Article Text

other Versions

PDF
Deoxyspergualin in relapsing and refractory Wegener's granulomatosis
  1. Oliver Flossmann (oflossmann{at}doctors.org.uk)
  1. Addenbrooke's Hospital Cambridge, United Kingdom
    1. Bo Baslund (bbaslund{at}gmail.com)
    1. Dpt. or Rheumatology TA 4242, Rigshospitalet, Denmark
      1. Annette Bruchfeld (annette.bruchfeld{at}klinvet.ki.se)
      1. Department of Nephrology, Karolinska University Hospital at Huddinge, Stockholm, Sweden
        1. Jan W Cohen Tervaert (secretariaat-immuno{at}immuno.unimaas.nl)
        1. Academic Hospital Maastricht, Netherlands
          1. Catherine Hall (cathyh{at}holyrood.ed.ac.uk)
          1. Diseases Unit, Western General Hospital, Edinburgh, United Kingdom
            1. Peter Heinzel (pheinzel{at}enkgmbh.de)
            1. Euro Nippon Kayaku GmbH, Frankfurt/Main, Germany
              1. Bernhard Hellmich (b.hellmich{at}kk-es.de)
              1. Department of Rheumatology, University Hospital Schleswig-Holstein, Lübeck, Germany
                1. Raashid A Luqmani (raashid.luqmani{at}noc.anglox.nhs.uk)
                1. Nuffield Orthopaedic Centre, United Kingdom
                  1. Kyuichi Nemoto (kyuichi.nemoto{at}nipponkayaku.co.jp)
                  1. Euro Nippon Kayaku GmbH, Frankfurt/Main, Germany
                    1. Vladimir Tesar (tesarv{at}cesnet.cz)
                    1. Department of Nephrology, General Faculty Hospital, Prague, Czech Republic
                      1. David RW Jayne (dj106{at}cam.ac.uk)
                      1. Addenbrooke's Hospital, United Kingdom

                        Abstract

                        Objectives: Conventional therapy of Wegener’s granulomatosis with cyclophosphamide and corticosteroids is limited by incomplete remissions and a high relapse rate. The efficacy and safety of an alternative immunosuppressive drug, deoxyspergualin, was evaluated in patients with relapsing or refractory disease.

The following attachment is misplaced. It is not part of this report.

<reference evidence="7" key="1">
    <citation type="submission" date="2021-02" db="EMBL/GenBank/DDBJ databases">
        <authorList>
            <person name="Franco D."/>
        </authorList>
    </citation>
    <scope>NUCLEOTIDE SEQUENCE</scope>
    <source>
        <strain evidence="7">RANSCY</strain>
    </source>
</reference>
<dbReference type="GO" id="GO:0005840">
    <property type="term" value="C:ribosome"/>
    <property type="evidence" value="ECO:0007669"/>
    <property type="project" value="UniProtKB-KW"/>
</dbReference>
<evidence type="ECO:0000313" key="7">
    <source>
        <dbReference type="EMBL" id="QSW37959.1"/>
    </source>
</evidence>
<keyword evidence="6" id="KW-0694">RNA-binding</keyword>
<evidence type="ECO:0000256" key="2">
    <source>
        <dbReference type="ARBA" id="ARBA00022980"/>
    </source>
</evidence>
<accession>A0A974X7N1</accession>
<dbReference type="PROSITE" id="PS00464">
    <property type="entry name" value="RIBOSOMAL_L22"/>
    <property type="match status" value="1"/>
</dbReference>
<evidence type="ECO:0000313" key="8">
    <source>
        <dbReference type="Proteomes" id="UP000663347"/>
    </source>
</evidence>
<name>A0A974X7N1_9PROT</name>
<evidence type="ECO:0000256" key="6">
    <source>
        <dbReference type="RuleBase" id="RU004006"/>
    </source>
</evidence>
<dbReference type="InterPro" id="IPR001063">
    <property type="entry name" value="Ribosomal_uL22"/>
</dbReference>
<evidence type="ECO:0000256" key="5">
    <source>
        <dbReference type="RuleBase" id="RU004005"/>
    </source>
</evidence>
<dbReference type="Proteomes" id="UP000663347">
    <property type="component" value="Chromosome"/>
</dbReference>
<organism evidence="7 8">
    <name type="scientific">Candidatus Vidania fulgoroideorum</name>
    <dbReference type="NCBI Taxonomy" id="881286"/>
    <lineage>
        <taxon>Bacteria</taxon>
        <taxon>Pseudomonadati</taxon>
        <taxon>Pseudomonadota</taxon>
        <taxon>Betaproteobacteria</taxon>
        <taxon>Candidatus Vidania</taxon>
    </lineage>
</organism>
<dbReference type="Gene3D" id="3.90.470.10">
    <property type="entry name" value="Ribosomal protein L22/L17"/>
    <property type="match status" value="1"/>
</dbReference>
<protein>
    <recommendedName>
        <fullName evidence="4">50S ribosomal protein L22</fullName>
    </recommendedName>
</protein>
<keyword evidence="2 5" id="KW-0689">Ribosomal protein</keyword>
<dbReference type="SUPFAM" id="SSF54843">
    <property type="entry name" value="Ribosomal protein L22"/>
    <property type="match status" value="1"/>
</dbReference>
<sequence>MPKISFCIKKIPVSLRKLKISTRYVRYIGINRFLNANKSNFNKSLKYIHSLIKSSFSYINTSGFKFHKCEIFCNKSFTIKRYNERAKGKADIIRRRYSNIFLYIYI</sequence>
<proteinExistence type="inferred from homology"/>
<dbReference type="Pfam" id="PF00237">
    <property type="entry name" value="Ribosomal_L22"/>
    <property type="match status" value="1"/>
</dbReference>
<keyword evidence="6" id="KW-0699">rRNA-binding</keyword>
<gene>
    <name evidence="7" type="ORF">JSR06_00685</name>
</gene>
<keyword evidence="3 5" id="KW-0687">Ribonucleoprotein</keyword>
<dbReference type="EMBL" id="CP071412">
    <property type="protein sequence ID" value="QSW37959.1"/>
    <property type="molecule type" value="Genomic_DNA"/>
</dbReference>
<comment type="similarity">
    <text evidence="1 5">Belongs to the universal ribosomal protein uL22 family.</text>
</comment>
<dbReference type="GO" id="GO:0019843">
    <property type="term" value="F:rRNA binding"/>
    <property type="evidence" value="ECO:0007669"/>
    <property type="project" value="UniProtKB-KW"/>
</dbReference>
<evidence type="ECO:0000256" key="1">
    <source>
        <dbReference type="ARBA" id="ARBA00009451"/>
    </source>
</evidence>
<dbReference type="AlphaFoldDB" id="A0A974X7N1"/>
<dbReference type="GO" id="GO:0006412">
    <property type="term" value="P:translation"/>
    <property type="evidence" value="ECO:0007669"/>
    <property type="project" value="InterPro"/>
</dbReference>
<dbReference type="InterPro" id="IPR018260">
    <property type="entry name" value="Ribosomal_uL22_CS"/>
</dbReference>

Methods: A prospective, international, multi-centre, single limb, open label study. Entry required active Wegener’s granulomatosis with a Birmingham Vasculitis Activity Score (BVAS) ≥4 and previous therapy with cyclophosphamide or methotrexate. Immunosuppressive drugs were withdrawn at entry and prednisolone doses adjusted according to clinical status. Deoxyspergualin, 0.5mg/kg/day, was self-administered by subcutaneous injection in six cycles of 21 days with a seven day washout between cycles. Cycles were stopped early for white blood count < 4,000/mm3. The primary endpoint was complete remission (BVAS=0 for at least 2 months) or partial remission (BVAS<50% of entry score). After the sixth cycle azathioprine was commenced and follow-up continued for six months.

                        Results: 42/44 patients (95%) achieved at least partial remission and 20/44 (45%) achieved complete remission. BVAS fell from 12 (4-25), median, range; at baseline to 2 (0-14) at the end of study (p<0.001). Prednisolone doses were reduced from 20 to 8mg/day (p<0.001). Relapses occurred in 18 (43%) patients after a median of 170 (44-316) days after achieving remission. Severe or life-threatening (≥ grade 3) treatment-related adverse events occurred in 24 (53%) patients mostly due to leukopaenias.

                        Conclusions: Deoxyspergualin achieved a high rate of disease remission and permitted prednisolone reduction in refractory or relapsing Wegener’s granulomatosis. Adverse events were common but rarely lead to treatment discontinuation.

                        Statistics from Altmetric.com

                        Request permissions

                        If you wish to reuse any or all of this article please use the link below which will take you to the Copyright Clearance Center’s RightsLink service. You will be able to get a quick price and instant permission to reuse the content in many different ways.